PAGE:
Comment by dearieme — May 15, 2020 @ 4:46 pm

  12. @David Mercer,

    Yes, those governors are Democrats and the present situation has given them the opportunity to show their true colors, jackbooted control freaks wearing sandals and asserting they know best.

    Comment by The Pilot — May 15, 2020 @ 4:59 pm

  13. Nuclear is the solution. But it has a bad press, despite killing fewer people in 60years than the rest of power generation kills in the average year or Piper Alpha (168 dead) killed in one accident.
    They can put small nuclear plants on ships and submarines, and they even fire them on rockets into outer space, so they are pretty reliable.
    So why can’t I buy one and put it in my back yard?

    Comment by philip — May 15, 2020 @ 10:53 pm

  14. It’s no coincidence that the worst governors are Democrats. As was pointed out years ago, quite possibly by the Professor as well, Obama had very little interest in the Democrat party and in building it from within. He was notoriously indifferent to down-ticket races. Democrats started getting hammered at the local and state levels, and their pipeline of young talent has been severely diminished. Just look at the current Presidential field.

    A lot of the Democrat governors were no doubt elected in the last election cycle, recipients of the reflexive spasms of the two-party system. Pritzker is a result of the impasse between the previous Republican governor (Rauner) and the Democrat legislature over Illinois’ penchant for spending far more money than it takes in. Counties in Illinois are beginning to revolt, several downstate announcing that they will not prosecute businesses that re-open, reducing Pritzker to threats and sputtering. I had dinner in a restaurant last night, for the first time in two months, and it was glorious.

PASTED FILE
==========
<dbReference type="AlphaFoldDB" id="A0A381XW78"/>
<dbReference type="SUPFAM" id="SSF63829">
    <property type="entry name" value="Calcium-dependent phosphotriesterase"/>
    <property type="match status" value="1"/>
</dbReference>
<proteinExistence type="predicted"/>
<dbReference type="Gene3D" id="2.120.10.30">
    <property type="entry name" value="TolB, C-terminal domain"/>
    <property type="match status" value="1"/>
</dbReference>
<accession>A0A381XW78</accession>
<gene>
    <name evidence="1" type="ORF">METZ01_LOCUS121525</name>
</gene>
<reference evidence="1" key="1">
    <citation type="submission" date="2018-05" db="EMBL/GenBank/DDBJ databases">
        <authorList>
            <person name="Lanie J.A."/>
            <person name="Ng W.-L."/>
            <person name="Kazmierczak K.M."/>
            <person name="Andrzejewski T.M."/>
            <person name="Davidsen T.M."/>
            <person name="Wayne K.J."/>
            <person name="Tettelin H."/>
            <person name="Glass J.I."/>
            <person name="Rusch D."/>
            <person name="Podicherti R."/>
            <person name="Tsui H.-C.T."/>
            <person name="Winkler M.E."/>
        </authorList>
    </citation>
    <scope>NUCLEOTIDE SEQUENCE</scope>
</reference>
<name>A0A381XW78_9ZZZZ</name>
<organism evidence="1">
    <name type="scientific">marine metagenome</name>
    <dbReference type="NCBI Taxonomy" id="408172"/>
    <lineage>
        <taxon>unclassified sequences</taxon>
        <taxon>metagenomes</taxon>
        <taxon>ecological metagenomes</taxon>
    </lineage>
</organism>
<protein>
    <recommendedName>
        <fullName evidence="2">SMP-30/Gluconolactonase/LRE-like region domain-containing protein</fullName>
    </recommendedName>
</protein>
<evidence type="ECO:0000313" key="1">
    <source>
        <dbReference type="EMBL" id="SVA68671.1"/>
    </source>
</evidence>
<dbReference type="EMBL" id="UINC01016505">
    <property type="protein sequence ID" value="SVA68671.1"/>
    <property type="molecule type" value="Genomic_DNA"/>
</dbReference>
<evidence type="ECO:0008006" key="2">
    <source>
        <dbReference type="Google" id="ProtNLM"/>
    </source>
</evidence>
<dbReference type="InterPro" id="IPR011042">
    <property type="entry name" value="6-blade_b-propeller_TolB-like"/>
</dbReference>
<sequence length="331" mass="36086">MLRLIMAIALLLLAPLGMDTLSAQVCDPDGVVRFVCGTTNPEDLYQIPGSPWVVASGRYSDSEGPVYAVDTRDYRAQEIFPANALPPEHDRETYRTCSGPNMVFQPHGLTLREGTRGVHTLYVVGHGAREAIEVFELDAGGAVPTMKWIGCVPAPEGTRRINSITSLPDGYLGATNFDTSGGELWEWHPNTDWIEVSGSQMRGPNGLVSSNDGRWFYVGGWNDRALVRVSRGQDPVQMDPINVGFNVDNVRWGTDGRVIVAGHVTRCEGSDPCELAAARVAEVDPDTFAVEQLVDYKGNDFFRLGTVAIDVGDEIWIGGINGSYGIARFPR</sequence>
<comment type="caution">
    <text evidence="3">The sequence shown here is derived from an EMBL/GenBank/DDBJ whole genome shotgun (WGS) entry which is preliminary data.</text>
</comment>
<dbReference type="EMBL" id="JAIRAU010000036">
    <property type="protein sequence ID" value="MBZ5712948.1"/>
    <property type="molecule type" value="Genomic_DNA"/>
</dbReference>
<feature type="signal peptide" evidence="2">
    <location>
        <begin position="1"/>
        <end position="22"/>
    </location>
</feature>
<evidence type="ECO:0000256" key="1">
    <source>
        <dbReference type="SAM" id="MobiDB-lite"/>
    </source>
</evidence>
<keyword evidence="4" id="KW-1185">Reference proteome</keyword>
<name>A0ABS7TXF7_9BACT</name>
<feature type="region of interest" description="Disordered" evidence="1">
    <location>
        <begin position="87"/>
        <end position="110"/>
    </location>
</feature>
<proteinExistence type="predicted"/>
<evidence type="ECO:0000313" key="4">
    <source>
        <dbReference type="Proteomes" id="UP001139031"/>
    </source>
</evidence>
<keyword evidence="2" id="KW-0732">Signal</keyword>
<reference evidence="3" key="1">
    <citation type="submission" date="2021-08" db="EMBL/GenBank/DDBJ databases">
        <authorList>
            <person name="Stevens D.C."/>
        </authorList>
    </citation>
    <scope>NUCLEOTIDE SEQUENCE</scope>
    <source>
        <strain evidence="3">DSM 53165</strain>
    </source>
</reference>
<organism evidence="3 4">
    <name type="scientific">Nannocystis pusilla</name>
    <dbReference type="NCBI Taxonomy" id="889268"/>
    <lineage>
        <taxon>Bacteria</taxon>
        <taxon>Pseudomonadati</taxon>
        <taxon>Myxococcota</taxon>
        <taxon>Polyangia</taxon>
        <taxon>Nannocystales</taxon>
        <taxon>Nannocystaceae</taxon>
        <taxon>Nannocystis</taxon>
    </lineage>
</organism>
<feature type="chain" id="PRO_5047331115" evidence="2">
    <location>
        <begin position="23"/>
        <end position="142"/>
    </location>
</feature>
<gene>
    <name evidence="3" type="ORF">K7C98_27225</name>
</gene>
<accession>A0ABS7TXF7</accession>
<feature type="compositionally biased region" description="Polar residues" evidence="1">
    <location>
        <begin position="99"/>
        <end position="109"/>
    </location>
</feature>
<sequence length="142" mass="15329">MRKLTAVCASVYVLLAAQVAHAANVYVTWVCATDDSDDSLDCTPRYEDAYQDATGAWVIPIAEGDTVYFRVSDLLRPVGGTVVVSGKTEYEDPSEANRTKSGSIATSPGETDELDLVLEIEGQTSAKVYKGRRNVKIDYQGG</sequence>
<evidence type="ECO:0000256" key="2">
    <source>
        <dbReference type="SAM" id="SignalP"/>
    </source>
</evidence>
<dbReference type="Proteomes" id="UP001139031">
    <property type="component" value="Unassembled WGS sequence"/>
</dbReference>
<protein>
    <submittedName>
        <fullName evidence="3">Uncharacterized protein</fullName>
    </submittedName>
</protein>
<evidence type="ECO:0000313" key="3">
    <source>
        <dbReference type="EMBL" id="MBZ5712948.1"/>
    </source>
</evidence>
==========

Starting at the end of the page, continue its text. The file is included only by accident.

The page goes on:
Comment by Christopher Hunt — May 16, 2020 @ 5:09 am

  15. @Deari Don’t get me wrong, I love a bit of orangutan action, who doesn’t? The footage was by far the most harrowing part of the film. I suppose Moore didn’t appear in person for fear of detracting from it.

    @Pilot Lots of people hereabouts claiming they know best too, which is odd given the virus has only been out and about for a couple of months now and there is much to learn. More fence sitting required all round.

    @Philip. Yup, nukes in back gardens, what could possibly go wrong? If the Chinese figure out thorium reactors they may well keep it to themselves, given the current climate. We’ll be hacking them for a change.

    Comment by David Mercer — May 16, 2020 @ 6:31 am

  16. @ philip

    It’ coming under another name, Trump has alluded to it in interviews calling it a “new energy source”.

    Comment by Tom Henderson — May 17, 2020 @ 7:23 am

  17. I intend to see the movie, but I am skeptical that conservatives should put too much stock in its criticisms of “renewable” energy. The criticisms of Wind and Solar PV cited in the movie sound mostly wrong and outdated. This isn’t a hill for conservatives to die on. The reality is the two aforementioned sources are best thought of as Natural Gas extenders. There is a symbiotic relationship where the great flexibility of Natural Gas helps to balance the grid for the additional volatility caused by renewables (the other source of volatility being demand). Texas’ experience pretty much puts a lie to many criticisms. Of course there are still land use, habitat and avian mortality issues. But hey, let the envrio-wackos fight among themselves; let them die on that hill.